Miguel Arzabe

Johansson Projects presents Miguel Arzabe’s recent works in our online viewing room. These works were produced in 2021 and 2022. The pieces from 2021 were shown in the artist’s first solo exhibition at the gallery titled “Condór de Cuatro Cabezas / Four Headed Condor.” The latest works were created for Future Fair in New York, May 10-13, 2023. Arzabe’s second solo show with the gallery will take place in the fall of 2023.

During Miguel’s solo show, we hosted a conversation between Miguel and Jill d’Alessandro, Curator in Charge of Costume and Textile Arts at the Fine Arts Museums of San Francisco, where we learned how Miguel’s signature weaving style evolved from traditional Bolivian textile influences, as well as familial and cultural history, and form the two- and three-dimensional components of his ongoing explorations and considerations.

Double-headed Feline (2023), Woven acrylic on canvas, 50 x 46 inches
La Bestia, Woven acrylic on canvas, 46 X 60 inches

Miguel Arzabe

For this series of work, I started out with two paintings. There is something very appealing to me about weaving a painting that is already fully realized – the composition, the palette – has already been well-considered. These works already have their own presence. I’m aiming to maintain some original integrity of the original work, and bring something new to it by weaving them together.


Miguel weaving “Quemado” in his studio

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La Ofrenda (2022), Woven acrylic on canvas, 78 x 56 inches - Acquired by the Harn Museum of Art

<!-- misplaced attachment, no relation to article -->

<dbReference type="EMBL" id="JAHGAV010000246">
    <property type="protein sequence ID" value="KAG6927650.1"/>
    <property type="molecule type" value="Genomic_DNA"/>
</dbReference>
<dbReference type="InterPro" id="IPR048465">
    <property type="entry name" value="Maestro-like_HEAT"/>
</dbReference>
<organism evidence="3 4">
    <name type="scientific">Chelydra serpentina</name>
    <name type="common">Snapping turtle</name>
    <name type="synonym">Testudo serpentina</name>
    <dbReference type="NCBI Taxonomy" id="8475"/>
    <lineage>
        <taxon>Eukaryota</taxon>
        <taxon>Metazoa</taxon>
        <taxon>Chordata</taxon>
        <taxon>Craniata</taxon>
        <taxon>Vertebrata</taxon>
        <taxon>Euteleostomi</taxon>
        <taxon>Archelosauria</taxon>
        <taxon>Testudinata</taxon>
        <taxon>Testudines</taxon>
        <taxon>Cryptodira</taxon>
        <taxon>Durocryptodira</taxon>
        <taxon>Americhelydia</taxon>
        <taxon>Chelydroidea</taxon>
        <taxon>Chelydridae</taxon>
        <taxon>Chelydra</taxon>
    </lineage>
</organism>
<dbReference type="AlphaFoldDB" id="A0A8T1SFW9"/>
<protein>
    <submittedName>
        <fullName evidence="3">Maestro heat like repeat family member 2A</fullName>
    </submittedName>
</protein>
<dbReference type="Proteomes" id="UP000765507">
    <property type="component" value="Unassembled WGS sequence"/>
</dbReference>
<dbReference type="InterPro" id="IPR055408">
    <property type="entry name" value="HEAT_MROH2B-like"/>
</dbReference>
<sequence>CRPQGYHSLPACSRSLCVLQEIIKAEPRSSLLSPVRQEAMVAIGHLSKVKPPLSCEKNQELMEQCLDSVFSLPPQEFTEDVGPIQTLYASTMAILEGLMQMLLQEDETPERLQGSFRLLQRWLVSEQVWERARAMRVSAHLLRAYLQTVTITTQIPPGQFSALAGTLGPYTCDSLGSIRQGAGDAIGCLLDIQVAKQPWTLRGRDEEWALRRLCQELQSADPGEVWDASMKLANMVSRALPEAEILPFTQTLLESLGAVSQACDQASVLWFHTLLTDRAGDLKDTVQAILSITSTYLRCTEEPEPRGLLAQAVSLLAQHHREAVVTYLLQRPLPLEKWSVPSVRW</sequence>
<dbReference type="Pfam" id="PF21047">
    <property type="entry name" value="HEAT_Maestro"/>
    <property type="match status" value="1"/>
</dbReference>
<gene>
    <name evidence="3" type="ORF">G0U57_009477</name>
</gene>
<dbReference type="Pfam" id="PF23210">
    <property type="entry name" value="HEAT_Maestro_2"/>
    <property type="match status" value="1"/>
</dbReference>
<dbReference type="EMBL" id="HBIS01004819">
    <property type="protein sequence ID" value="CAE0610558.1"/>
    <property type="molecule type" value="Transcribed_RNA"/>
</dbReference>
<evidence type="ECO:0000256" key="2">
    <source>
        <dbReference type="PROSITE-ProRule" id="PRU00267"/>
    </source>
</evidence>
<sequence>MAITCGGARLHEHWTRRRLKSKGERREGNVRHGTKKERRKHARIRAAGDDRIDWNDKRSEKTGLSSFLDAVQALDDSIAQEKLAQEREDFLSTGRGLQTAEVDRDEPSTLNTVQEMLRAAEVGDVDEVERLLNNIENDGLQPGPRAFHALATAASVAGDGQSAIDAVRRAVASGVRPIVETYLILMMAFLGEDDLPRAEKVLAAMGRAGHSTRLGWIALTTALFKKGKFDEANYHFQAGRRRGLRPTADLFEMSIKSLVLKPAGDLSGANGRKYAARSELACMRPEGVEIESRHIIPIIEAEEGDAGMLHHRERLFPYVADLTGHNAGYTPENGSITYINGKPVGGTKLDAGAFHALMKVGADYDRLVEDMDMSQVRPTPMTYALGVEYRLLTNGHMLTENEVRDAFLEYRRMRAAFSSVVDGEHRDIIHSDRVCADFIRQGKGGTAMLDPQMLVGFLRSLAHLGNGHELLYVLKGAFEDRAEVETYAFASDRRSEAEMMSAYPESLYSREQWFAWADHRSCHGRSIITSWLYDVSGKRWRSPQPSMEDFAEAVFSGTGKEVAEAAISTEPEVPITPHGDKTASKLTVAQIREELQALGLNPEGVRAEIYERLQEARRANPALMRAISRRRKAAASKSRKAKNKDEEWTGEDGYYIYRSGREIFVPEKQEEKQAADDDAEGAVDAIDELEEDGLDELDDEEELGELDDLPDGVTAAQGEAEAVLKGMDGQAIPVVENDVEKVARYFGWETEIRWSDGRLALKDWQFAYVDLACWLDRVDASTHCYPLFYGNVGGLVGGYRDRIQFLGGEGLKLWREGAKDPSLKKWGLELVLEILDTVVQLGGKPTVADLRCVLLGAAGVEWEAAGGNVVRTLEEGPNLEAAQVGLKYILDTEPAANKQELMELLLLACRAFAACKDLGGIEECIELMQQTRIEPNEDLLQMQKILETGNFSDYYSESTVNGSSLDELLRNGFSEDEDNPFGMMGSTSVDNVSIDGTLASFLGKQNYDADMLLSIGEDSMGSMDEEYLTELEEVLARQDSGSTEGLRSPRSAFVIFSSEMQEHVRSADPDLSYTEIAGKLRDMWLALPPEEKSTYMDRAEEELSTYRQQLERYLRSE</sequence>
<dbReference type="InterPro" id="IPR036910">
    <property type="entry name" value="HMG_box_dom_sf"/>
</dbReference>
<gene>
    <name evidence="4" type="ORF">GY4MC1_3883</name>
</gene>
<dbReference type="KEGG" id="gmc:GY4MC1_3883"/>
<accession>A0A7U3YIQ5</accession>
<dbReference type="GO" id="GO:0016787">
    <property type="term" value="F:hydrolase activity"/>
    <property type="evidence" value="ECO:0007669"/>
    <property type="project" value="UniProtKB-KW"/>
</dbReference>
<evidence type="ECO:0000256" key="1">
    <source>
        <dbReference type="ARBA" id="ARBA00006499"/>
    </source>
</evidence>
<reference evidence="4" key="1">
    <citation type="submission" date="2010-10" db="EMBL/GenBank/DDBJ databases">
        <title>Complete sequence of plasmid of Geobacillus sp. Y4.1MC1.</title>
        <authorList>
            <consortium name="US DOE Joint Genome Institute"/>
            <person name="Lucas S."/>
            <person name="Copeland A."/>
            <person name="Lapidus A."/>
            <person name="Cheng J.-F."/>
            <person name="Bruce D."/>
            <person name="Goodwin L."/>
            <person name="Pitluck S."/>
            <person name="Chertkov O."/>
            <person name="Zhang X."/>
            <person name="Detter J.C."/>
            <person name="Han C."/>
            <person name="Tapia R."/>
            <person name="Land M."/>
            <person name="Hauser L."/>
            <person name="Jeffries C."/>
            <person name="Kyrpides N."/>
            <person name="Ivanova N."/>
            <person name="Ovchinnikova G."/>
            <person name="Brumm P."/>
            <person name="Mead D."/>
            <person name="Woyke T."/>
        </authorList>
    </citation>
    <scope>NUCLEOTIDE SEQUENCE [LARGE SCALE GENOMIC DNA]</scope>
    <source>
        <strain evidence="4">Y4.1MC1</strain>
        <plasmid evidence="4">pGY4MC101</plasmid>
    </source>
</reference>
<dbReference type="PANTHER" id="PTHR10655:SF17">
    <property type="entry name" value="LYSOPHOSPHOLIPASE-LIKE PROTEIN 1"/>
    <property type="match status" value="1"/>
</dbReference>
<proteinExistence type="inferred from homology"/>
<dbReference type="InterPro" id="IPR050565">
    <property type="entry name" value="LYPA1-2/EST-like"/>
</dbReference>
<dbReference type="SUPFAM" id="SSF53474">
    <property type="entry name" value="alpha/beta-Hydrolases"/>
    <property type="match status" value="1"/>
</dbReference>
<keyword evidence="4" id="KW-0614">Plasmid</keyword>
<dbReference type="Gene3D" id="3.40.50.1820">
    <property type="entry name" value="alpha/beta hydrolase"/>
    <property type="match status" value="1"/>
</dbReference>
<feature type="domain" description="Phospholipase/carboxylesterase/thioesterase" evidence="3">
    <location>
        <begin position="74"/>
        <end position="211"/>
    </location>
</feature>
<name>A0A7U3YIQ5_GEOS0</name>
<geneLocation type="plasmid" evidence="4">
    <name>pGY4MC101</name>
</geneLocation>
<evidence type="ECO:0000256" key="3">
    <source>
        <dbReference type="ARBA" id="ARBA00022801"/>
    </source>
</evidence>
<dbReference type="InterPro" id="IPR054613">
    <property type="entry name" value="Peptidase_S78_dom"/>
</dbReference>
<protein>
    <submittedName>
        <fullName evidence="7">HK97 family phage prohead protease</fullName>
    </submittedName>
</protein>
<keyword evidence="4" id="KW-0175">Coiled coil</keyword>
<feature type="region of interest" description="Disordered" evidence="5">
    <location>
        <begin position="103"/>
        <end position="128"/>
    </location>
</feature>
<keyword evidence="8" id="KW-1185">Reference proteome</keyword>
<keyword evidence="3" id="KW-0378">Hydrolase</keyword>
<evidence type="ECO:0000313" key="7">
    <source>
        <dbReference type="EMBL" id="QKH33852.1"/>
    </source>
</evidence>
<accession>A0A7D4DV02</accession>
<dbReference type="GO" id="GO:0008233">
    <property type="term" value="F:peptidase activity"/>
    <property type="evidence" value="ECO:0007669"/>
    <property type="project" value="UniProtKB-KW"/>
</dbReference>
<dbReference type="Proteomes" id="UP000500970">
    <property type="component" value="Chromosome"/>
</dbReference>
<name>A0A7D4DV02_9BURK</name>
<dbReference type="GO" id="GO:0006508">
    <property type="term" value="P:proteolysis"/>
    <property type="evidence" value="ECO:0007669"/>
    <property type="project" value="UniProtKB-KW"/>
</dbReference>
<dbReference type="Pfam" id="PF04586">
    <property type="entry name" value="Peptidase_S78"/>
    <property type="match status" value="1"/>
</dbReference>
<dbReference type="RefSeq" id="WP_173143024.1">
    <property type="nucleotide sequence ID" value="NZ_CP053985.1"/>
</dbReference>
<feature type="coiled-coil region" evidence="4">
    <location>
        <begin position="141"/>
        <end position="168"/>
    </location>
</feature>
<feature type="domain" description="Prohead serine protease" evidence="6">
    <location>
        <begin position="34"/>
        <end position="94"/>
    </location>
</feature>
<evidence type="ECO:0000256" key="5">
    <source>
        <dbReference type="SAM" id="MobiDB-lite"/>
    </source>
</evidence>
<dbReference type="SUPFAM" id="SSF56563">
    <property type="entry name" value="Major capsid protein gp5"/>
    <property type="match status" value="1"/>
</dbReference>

La Pata Cuidadora (2022), Woven acrylic on canvas, 56 x 78 inches
La Pata Cuidadora details

“The goal of art is to have a conversation. I want to share my works and have people derive joy from them and think about their place in the universe.”

Llamas En Yosemite (2022), Woven acrylic on canvas, 56 x 78 inches

Llamas en Yosemite work in progress in the studio. Photos by Rachelle Reichert.

Te Quiero Inti (2021), Woven acrylic on canvas, 48 x 60 inches

“Te Queiro Inti” commemorates Miguel’s love for his daughter, Inti. Inti is one of the most commonly used words in Quechua, meaning “sun.” The painting contains traditional textile patterns (frets) to reference landscape features like a mountain, a thunderbolt, and rain.

“Te Queiro Inti” is in the permanent collection of the de Young Museum in San Francisco.

Isla Del Sol (2021), Woven acrylic on canvas, 50 x 46 inches
Llallagua (2021), Woven acrylic on canvas, 48 x 60 inches

Landscape is such a huge part of not only my artwork but also my life.

This piece above is Llallagua. When I finished it, I was just reading a book about mythical creatures, and when the Spanish chroniclers arrived they made a dictionary of Aymara terms (Incan pre-colonial language). The word for a mythical beast is “llallagua.” So I named this painting Llallagua because I saw animals in the mountains in this painting. There is also a town called Llallagua near the mine my father worked as an engineer. We used to go through that town. So the painting also has a connection to my father.

Para Humber (2022), Woven acrylic on canvas, 60 x 78 inches

“Para Humber” was part of  “Tikkun: For the Cosmos, the Community, and Ourselves
at the Jewish Contemporary Museum in San Francisco through January 2023


Miguel Arzabe Artist Video by Alameda Education Foundation in conversation with Jill d’Alessandro, Director and Curator of the Avenir Institute of Textile Art and Fashion at the Denver Art Museum.

About the Artist